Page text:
Jo Steele has over 20 years of clinical and genetic data management experience. She started her career at Johns Hopkins University/Hospital in the USA, before moving on the National Institutes of Health in the USA. She also consulted with the University of Chicago, Wilmer Eye Institute and the Cleveland Clinic, all in the US. After returning to the UK 3 years ago, she worked in a CRO, before joining Papworth Trust R&D in September 2015. During this time, she has had experience in managing and producing high quality data in multi-site, multi-nation studies and trials. Publications
Sarah has a PhD in Respiratory Physiology from Imperial College London. This was undertaken during her clinical time working at Royal Brompton Hospital predominantly with children diagnosed with neuromuscular disorders and chronic respiratory failure where she also gained ten years of clinical experience in respiratory failure and sleep disorders. Since then she has worked as a Research Advisor with the East of England Research Design Service for a year before moving into Clinical Project Management within the R&D department at Papworth, where she is now responsible for the management of Papworth Sponsored Clinical Trials in Cardiac Services and is the QA manager for the Clinical Trials Unit.
With a first degree in Biochemistry and Toxicology, MPhil in Epidemiology and MSc in Health Services Research, Carol Freeman has a wide range of experience as a researcher from bench to bedside, as well as extensive experience of R&D and Clinical Project Management. She worked for a decade at the University of Cambridge principally studying the physiology of red blood cells and then moved to studying whole people and their healthcare for the Anglian Audit of Hip Fracture. At Papworth since 2003, Carol has been primarily involved in managing Cardiac surgery and Cardiology studies and was also part time R&D manager at Peterborough City Hospital and then QEH, Kings Lynn. She was co-applicant on a number of successful grant applications including the PEACOG trial (Moulton Trust), MiniStern trial (RfPB) and ETTAA study (HTA). Carol recently returned to Papworth after a two year secondment to the eHospital project at Cambridge University Hospitals where she was an Analyst and Instructional Designer for the Cupid (Cardiology) team. Carol aims to ensure that all research projects she manages are successfully completed and published and maintains an interest in reducing the use of paper records whenever feasible. Publications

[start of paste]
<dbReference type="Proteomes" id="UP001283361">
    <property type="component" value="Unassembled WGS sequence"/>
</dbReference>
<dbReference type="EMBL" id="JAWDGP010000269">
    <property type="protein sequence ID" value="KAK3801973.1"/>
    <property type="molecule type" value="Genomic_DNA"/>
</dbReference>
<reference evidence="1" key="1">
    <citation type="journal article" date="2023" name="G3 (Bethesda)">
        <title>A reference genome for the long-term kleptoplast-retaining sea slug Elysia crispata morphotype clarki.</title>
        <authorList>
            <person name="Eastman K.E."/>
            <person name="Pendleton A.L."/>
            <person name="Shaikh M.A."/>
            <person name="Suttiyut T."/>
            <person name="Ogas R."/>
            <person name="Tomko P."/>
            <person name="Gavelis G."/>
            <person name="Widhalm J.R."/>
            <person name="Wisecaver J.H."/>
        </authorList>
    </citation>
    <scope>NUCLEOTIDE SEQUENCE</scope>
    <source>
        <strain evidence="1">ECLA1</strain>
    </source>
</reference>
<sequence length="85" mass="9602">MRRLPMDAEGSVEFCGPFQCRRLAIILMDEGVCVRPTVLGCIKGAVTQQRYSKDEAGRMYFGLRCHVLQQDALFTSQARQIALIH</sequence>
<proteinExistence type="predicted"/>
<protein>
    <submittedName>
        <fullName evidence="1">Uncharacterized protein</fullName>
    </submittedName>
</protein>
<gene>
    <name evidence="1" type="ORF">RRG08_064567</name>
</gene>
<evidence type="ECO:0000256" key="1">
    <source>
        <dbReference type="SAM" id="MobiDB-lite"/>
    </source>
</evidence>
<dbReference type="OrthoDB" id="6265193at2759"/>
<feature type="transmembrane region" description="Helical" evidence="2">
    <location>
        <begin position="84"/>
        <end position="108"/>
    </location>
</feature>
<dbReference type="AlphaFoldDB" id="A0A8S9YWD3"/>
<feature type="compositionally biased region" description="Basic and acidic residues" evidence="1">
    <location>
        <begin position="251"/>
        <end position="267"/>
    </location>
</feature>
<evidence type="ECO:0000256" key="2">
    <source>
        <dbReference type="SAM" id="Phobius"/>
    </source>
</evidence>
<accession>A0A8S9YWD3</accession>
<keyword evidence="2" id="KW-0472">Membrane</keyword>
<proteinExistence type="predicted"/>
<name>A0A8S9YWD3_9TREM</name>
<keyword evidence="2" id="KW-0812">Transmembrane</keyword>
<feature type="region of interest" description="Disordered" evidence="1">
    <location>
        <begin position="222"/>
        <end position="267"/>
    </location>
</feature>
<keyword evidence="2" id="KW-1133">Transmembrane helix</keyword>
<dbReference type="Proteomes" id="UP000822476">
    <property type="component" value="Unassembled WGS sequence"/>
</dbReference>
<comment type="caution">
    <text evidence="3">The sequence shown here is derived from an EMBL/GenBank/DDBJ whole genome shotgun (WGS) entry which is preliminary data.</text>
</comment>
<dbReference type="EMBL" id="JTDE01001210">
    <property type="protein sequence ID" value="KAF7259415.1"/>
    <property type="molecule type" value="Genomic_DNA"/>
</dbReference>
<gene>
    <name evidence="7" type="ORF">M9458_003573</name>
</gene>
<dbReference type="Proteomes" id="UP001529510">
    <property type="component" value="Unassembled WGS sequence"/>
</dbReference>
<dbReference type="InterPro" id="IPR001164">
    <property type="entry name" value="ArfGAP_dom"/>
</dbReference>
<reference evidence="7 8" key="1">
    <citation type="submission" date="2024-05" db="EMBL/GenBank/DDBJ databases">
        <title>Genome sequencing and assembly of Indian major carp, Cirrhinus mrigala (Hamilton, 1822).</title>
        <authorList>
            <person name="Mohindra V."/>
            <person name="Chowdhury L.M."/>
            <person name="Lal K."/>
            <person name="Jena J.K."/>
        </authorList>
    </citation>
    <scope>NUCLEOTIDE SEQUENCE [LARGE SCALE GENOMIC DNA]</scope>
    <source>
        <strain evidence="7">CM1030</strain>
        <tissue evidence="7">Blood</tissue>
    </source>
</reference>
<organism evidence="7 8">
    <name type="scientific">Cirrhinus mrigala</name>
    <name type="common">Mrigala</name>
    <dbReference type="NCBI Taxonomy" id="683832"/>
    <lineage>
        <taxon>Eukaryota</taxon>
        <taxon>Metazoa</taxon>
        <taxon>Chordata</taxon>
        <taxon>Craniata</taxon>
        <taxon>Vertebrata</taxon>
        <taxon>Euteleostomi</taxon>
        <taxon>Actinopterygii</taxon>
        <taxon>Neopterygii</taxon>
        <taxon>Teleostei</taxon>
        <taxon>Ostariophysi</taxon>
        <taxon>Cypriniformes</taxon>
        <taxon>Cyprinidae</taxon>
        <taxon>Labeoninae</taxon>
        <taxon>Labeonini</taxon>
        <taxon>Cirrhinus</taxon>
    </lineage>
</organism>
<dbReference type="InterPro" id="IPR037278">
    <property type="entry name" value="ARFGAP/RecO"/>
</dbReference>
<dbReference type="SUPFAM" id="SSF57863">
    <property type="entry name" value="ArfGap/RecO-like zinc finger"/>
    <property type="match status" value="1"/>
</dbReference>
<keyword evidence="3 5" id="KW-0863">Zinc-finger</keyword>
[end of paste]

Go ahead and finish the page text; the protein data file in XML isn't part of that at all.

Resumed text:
Kim has a PhD in Neuropsychology from Université de Toulouse, France. Since then, she has worked at RPH R&D as a Clinical Trial Coordinator coordinating the day-to-day running of mainly ICU and surgical trials, and then as a Post-Doctoral Research Fellow designing, setting, up, and managing her own trials aiming to improve neurocognitive outcomes in cardiac surgical patients. She is now Clinical Project Manager responsible for the set-up (including costings and contracts) of commercial and non-RPH sponsored research.
Chrissie Mills joined Papworth Hospital Research team in 2008 after completing a BSc in Psychology. She then went on to complete her MSc in Psychological Research Methods while co-coordinating a number of research projects. Throughout her time at Papworth Chrissie gained experience working across many different disciplines. Her main focus was coordinating The Amaze trial; a 12 centre randomised surgical trial sponsored by the HTA before moving onto Project Management. Working as a Clinical project manager Chrissie is primarily responsible for a number of Papworth Sponsored surgical trials. Chrissie passion still lies within psychological research and she is currently the lead on a feasibility study looking at the at the effect of patient outlook on recovery from elective cardiac surgery.